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Review date: 11th December 1997


Basic functions, Acquisitions and catatloguing, OPAC, Serials, Web. Report Update

As far as I know, NOTEbookS is the only Lotus Notes based Library Management system available. There have probably been a number of in house library applications built given the popularity of Notes, but NOTEbookS is the only commercially available system.  It has been around for over a year - I saw it very briefly at the On-Line show in London last year, but it has not been very evident in sales terms.  NOTEbookS comes from the Sudbury Mass. based Robert A. Schless & Co. Inc. and in the UK via Esprit

This product is aimed at the corporate market  and will be particularly useful to geographically distributed companies. If you have Notes in-house then do have a look at NOTEbookS.

This “first look” was via a series of animated demos that can be downloaded from the Web and so I have concentrated here on picking out some of the unusual features.  I could not check out the apparent shortcomings in enough detail to be categorical about them, so for the time being have restrained any criticisms.

Lotus Notes                                        Technical Briefing

Lotus Notes has a database replication feature that enables different copies of databases to be kept updated and synchronised very economically.  Using this feature, allows NOTEbooksS to create “union” catalogues of resources and circulation records. A branch oriented company with separate libraries in different locations will find this a very useful feature  For more details of Lotus Notes see the technical briefing.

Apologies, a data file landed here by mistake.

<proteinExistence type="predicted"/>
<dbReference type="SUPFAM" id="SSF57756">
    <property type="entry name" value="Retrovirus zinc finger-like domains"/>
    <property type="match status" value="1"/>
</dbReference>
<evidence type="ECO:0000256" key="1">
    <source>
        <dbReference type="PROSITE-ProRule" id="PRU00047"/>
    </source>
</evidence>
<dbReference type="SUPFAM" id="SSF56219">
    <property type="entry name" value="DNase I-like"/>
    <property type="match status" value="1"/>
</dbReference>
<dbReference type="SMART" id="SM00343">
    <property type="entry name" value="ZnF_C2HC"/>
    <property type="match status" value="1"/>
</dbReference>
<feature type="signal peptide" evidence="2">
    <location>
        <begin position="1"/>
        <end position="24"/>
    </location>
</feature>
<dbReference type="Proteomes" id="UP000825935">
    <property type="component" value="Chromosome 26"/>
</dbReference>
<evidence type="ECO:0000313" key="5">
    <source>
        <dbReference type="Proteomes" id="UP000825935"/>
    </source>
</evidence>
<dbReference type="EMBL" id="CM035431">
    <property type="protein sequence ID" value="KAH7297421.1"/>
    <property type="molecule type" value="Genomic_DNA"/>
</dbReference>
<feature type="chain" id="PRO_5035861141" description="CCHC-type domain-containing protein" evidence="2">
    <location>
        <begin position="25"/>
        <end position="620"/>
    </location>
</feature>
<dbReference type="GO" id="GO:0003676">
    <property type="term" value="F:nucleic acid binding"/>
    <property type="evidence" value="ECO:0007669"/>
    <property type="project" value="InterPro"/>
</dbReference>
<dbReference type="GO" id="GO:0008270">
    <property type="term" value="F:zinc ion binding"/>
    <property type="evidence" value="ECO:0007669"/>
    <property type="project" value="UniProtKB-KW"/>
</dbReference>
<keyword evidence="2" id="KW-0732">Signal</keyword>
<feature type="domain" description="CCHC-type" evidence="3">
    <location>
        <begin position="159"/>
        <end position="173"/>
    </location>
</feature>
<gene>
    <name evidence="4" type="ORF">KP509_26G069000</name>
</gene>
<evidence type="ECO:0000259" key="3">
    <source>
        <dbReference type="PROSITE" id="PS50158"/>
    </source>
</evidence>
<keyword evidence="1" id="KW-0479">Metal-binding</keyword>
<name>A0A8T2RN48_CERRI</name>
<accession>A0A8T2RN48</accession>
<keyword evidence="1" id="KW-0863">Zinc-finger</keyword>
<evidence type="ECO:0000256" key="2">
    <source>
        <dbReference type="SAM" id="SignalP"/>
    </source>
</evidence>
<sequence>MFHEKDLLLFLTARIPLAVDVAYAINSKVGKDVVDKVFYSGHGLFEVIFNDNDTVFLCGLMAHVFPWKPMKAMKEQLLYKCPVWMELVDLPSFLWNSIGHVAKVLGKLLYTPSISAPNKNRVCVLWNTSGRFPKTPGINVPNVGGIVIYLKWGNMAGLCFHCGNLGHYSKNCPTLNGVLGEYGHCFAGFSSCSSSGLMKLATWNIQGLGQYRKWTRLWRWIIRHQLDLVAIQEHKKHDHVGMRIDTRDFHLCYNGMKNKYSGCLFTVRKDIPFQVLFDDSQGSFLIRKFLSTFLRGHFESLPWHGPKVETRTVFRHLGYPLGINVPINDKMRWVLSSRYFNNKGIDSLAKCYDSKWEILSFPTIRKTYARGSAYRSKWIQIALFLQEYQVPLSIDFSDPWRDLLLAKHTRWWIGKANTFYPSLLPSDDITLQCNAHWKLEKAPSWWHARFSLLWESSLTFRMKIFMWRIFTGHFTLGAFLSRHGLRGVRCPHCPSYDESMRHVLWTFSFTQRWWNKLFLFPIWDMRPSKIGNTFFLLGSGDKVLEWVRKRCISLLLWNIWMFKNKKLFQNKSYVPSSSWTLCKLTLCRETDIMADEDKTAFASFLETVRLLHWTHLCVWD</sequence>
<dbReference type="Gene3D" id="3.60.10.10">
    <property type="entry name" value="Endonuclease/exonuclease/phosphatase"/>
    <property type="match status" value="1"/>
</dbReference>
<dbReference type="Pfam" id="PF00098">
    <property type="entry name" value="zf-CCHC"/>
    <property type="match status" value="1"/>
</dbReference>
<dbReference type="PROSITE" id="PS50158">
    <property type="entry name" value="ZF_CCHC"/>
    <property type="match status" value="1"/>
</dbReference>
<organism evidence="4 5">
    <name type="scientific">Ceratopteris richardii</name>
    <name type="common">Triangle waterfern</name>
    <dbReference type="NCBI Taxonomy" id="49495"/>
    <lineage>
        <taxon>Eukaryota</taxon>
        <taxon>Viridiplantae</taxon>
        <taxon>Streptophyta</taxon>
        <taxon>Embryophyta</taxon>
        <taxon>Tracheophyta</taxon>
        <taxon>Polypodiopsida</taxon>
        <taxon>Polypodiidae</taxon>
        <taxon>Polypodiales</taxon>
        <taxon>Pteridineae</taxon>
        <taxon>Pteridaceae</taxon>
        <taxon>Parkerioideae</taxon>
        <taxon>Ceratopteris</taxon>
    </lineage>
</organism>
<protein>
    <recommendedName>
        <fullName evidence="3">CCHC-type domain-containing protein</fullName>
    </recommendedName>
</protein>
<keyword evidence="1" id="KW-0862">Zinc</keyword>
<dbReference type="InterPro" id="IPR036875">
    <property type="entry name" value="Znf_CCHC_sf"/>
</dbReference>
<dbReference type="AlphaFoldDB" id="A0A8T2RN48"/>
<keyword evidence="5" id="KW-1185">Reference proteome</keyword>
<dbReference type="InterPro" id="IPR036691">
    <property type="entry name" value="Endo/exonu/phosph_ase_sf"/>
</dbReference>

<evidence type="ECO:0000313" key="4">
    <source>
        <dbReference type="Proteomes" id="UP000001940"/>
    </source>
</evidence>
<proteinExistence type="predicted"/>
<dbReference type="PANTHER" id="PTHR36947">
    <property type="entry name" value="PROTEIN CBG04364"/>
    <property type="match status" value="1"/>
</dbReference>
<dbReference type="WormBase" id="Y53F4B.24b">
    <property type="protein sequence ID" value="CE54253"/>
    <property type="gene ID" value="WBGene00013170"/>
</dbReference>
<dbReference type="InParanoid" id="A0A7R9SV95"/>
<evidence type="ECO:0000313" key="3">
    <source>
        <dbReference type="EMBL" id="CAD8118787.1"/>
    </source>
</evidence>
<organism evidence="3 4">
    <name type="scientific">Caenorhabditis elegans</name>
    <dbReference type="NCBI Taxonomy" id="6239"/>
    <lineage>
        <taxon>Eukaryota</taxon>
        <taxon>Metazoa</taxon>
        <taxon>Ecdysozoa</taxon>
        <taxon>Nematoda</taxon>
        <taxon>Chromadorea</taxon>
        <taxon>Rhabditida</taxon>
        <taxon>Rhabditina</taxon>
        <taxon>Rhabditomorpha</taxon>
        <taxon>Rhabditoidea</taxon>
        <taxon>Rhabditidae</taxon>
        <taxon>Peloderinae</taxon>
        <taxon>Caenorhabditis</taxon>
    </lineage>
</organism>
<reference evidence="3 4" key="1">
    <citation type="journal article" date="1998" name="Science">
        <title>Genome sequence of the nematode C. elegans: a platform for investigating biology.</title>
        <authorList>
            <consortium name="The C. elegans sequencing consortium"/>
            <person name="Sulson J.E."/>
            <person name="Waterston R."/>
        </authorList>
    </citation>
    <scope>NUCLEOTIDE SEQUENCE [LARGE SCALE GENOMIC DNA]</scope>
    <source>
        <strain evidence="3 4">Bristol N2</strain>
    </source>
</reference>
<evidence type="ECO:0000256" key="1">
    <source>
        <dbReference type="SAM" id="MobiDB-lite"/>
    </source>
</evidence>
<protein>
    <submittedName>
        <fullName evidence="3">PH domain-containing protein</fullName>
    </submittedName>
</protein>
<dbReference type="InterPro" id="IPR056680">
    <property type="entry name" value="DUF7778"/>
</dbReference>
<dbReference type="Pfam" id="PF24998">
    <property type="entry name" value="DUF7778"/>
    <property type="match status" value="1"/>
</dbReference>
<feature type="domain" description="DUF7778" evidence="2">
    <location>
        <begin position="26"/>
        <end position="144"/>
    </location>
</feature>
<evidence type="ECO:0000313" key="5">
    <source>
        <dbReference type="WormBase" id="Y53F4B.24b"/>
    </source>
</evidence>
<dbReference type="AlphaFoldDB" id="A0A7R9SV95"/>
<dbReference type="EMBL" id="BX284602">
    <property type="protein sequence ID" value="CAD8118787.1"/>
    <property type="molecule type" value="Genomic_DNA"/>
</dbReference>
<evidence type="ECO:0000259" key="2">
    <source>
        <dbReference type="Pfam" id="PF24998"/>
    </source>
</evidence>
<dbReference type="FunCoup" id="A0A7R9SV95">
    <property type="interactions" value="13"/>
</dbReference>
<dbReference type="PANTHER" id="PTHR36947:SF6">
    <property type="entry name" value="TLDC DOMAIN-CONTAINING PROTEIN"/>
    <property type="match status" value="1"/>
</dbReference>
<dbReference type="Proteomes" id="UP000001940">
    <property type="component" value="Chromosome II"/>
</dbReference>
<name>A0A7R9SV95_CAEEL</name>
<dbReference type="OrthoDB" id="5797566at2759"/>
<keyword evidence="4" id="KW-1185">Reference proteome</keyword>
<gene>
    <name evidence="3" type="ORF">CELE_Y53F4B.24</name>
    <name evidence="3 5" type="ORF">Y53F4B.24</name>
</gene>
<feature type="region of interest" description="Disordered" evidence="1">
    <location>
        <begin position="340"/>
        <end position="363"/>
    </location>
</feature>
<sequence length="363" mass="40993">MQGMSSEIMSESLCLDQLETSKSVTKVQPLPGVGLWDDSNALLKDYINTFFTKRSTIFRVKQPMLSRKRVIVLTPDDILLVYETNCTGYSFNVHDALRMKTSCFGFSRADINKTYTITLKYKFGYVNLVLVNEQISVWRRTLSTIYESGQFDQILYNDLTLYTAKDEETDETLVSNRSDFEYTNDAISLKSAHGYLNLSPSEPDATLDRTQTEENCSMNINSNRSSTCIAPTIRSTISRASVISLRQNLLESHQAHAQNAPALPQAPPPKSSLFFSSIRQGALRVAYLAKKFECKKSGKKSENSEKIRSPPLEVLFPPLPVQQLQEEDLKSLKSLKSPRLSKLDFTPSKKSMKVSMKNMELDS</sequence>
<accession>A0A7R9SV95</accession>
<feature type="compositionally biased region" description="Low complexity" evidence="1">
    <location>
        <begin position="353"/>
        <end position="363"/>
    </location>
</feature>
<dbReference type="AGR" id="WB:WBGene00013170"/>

For further information information about NOTEbookS contact
Esprit in UK or
Robert A. Schless & Co. Inc in the USA and Canada


NOTEbookS is an adequate, though limited Library Managment System, and may well suit the smaller operation -  especially if you are serving several locations. Be careful about the limitations - I could not check any of the functions in depth and saw nothing of the circulation.

It has some very well thought out features and if you run Notes anywhere - consider it.

A fuller review will re-place this one in time. See update.

Basic functions

It comes as a standard looking Notes application with its own “Navigator” screen for public access with buttons for Research Requests, Browse Research, Browse Catalog, Browse Periodicals. Library functions are behind a “Library Use Only” button.  Other Notes databases can be linked to this opening screen via an “Other Resources” button.

All the main library management functions are here - together with a “Research Database” which enables the information unit to take research or Information requests from users, allocate them to researchers, manage the time spent, and file the results away.  The system is well integrated with e-mail - many of the notifications to users can be achieved directly via e-mail and users can respond directly for functions like requesting new items added.